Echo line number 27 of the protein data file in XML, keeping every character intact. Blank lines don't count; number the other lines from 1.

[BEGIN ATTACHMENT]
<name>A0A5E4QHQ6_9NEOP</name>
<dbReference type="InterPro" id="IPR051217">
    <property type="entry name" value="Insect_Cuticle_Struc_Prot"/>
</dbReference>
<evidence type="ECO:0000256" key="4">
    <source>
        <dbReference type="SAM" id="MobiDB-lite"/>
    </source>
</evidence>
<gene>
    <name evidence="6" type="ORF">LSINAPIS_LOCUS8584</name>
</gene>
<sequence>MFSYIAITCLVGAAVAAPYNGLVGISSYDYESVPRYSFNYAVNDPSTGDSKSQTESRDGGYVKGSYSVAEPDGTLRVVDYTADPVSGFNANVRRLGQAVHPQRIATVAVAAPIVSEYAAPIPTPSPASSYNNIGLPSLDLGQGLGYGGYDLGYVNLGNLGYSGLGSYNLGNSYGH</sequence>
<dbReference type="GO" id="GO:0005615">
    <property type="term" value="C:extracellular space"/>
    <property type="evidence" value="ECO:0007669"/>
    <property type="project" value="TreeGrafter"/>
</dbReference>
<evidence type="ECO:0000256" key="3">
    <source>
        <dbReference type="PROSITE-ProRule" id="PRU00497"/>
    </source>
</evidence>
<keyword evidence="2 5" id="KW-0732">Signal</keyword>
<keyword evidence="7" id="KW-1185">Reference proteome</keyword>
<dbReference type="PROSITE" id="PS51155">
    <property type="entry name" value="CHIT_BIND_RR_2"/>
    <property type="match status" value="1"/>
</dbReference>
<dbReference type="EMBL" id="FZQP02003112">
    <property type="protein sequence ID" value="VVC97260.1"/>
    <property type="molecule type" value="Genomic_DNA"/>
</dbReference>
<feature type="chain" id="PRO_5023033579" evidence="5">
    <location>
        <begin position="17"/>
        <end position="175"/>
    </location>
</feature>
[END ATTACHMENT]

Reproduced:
    <property type="entry name" value="CHIT_BIND_RR_2"/>